How to start running in your 30's and 40's

Often it seems if you read about female runners, search running online or talk to women who run, most of them have been in the sport for decades. Either they ran in high school and college, took a break and are back in it, or never left the sport. I think this is what tends to be intimidating to newer women runners. Let’s be honest, when you start running for the first time in your late 30’s you don’t often have the endurance, time, strength or speed that you might have had at 22, 25 or even 30. Bodies age and women’s bodies, especially after children, are often never the same. Even thinking about running in your 30’s or 40’s can seem like an exhausting, miserable task that is tortuous at best. However, hear me out. I am speaking as a 40+ runner who took up the sport in my mid 30’s and I want to encourage all those women, especially time crunched moms, to rethink the sport of running and take a new perspective on an extremely efficient, cardiovascular activity that could literally change your health and your life with just a few hours each week.

Running doesn’t have to be hard. It doesn’t have to be painful. It doesn’t have to be lonely and it doesn’t have to feel miserable.  Running can be fun. It can be social. It can be invigorating. It can be inspiring. In my opinion, its all in the approach, attitude and perspective that you bring to the sport. So here are my tips for starting to run in your 30’s and 40’s:

1.       See your Dr.

a.       Make sure you are physically able to start a slow running program and get the go ahead from your health care professional

2.       Get a good run/walk plan

a.       No question you should start with a run/walk interval and use your progress as your guide to increase your running and decrease your walking – BUT NEVER BELIEVE you are not a runner if you take scheduled walk breaks!!! If you run, you are a runner and there is absolutely NO SHAME in taking walk breaks if it gets you out there safely exercising! In fact, walk/run is a very respectable running strategy and numerous books have been written to document the benefits of long term fitness using this tool. (see Jeff Galloway)

3.       Find a running buddy, beginner run group or running coach who knows how to coach new runners

a.       Accountability and socialization can be the key to sticking with a brand-new lifestyle habit and running with other women just starting out will encourage you and show you that runners come in all sizes, ages and shapes and if you have legs, you can be a runner.

4.       Buy your self some great gear that you love

a.       You are a mature adult – why not look and feel good while you run – when you put on your special running clothes and you look good, you will feel good as well. Toss the old t-shirts and shorts. Get some quality running clothes that hold in your bits and pieces and don’t cause any chafing or pain.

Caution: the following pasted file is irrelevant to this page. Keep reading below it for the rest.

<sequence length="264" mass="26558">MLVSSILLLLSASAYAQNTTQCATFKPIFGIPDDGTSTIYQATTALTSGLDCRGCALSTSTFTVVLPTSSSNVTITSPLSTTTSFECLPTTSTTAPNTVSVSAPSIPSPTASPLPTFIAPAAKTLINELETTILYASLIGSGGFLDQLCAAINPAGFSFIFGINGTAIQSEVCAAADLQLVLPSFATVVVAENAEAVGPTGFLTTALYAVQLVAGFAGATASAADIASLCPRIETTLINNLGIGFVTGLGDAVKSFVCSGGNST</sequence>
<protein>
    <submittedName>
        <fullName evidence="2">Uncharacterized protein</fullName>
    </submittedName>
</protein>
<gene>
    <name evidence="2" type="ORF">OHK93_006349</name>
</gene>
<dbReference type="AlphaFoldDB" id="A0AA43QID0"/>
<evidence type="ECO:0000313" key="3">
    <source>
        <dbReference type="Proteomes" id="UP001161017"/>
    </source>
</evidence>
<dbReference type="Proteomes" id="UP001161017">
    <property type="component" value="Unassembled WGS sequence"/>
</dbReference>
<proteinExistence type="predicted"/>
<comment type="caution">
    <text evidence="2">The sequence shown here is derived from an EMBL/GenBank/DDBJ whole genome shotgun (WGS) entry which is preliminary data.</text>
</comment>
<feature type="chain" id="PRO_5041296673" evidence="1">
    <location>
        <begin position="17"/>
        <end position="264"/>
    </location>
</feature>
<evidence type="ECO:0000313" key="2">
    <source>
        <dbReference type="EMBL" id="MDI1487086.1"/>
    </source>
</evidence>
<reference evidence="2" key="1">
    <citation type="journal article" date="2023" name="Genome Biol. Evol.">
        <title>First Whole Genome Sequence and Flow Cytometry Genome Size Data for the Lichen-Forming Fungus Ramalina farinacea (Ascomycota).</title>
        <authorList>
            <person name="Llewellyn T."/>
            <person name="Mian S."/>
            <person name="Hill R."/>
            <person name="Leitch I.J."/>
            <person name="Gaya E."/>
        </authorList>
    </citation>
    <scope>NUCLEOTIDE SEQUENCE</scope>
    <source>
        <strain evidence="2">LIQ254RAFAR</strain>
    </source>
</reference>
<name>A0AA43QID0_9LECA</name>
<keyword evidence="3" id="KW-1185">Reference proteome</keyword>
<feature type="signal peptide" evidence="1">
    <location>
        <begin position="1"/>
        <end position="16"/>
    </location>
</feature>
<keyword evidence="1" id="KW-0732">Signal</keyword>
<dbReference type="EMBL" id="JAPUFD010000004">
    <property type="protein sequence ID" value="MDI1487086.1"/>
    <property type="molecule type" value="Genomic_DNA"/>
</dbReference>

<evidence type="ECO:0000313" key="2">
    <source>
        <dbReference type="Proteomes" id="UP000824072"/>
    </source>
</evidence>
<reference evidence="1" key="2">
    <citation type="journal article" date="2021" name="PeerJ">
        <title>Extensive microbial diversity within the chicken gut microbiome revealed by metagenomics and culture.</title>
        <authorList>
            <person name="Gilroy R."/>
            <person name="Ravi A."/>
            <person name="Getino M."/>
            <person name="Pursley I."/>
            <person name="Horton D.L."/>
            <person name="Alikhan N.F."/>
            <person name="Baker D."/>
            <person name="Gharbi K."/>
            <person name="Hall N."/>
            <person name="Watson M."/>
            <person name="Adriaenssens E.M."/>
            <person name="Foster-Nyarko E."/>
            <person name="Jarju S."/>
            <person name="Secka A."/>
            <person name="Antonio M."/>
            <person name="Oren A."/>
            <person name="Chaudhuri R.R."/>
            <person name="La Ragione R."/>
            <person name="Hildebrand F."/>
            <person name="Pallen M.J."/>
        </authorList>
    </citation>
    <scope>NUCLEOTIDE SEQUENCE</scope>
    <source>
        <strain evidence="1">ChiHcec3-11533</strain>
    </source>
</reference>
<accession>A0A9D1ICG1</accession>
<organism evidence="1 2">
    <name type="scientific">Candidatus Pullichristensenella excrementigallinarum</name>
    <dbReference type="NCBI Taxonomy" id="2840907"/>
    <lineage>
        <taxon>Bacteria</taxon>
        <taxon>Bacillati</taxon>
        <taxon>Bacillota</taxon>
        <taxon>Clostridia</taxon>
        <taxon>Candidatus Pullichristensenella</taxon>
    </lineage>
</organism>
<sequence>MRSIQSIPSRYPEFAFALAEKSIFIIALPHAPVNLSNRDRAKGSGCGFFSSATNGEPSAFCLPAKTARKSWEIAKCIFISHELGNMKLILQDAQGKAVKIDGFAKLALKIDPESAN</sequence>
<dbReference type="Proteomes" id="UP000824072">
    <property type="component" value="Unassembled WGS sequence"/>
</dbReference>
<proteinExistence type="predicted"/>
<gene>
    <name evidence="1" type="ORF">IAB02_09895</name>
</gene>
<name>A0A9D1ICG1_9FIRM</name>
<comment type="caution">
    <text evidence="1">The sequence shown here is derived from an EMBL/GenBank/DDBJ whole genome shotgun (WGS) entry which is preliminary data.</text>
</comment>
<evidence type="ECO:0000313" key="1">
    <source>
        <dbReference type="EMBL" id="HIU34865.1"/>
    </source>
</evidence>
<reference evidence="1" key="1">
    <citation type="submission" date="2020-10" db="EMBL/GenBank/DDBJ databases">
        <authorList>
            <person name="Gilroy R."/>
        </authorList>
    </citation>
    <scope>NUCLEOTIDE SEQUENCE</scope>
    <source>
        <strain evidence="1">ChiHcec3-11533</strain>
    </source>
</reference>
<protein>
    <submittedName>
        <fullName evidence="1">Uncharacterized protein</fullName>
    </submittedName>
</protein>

5.       Have a goal but give yourself time

a.       As an older runner, your body will need to recover after each run and you will need to go slower in your addition of distance – THAT’S OK. Take your time – set a realistic goal (possibly a race) and work away at it. When you reach that goal and achieve it, the feeling of personal pride you feel will have you hooked on running – consider yourself warned! 😉

6.       Choose your terrain carefully and don’t overdo it

a.       I run 3 days a week max (two runs of 5km and one  long run of varying distance). I am also careful to choose safely paved routes and I do hills with caution. I don’t run if I’m injured and I stretch extensively after every run. Even exercising on non-running days, I’m careful that I’m using different muscles, so I avoid overuse injuries. Unless I’m training for a race, I usually run between 2-3 hours A WEEK. But that’s what keeps me loving the sport, its efficient and I get a great cardiovascular work out that fits into my busy life.

7.       Run your own Race

a.       I know its cliché, but honestly as a new runner in your 40’s you may never become an Olympic marathoner, but THAT’S OK. You don’t have to win races in your age category. You don’t even have to be fast.  If you are out there exercising and making healthy choices you’ve already won.  Your body will thank you for fighting off the voices that say, “I could never run, I hate running, I’m not built for running”. Instead, as you age, you will be slowing down diseases like osteoporosis, heart disease and diabetes and that is definitely a win.

So do your body a favour, try something new and dare to start running in your 30's or 40's!!!


- Beverly Gordon is a personal women's running coach and owner/operator of LaBellaCorsa, a company whose vision is to introduce women over 35 to the sport of running.